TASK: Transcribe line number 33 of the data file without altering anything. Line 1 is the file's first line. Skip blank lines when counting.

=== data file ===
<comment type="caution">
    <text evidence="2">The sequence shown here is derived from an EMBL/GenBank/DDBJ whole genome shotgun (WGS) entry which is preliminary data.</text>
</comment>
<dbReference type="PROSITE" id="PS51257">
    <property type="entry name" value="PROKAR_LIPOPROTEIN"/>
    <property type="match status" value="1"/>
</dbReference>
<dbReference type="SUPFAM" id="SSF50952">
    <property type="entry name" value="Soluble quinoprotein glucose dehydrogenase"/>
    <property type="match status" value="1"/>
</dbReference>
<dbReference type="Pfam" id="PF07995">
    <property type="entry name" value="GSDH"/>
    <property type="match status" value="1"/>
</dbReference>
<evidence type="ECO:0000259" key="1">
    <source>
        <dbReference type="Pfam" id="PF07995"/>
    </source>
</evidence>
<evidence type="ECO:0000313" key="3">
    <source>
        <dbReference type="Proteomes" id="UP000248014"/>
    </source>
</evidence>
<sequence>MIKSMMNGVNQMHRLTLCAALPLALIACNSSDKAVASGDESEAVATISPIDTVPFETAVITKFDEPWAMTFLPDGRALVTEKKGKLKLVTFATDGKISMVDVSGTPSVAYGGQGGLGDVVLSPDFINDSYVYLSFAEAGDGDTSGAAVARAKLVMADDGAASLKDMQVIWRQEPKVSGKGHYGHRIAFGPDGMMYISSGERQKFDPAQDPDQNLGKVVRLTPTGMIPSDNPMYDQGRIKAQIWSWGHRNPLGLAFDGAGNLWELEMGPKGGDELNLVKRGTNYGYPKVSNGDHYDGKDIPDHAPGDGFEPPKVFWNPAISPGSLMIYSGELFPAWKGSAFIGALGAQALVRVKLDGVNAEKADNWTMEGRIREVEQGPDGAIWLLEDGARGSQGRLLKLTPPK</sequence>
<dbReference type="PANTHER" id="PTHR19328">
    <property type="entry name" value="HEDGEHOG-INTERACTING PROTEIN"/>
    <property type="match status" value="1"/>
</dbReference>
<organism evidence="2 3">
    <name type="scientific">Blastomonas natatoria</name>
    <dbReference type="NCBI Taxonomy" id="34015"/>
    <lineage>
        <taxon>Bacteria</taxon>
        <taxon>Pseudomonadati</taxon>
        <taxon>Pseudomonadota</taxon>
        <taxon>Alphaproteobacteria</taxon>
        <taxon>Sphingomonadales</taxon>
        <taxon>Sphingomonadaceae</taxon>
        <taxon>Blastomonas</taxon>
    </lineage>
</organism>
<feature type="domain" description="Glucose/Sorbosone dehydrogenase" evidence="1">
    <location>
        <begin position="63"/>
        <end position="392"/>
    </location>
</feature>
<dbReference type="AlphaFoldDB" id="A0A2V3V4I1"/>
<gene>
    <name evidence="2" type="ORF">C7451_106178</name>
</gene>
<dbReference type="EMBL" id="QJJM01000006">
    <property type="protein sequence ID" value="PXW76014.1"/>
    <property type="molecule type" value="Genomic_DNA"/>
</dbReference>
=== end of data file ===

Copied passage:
    <dbReference type="NCBI Taxonomy" id="34015"/>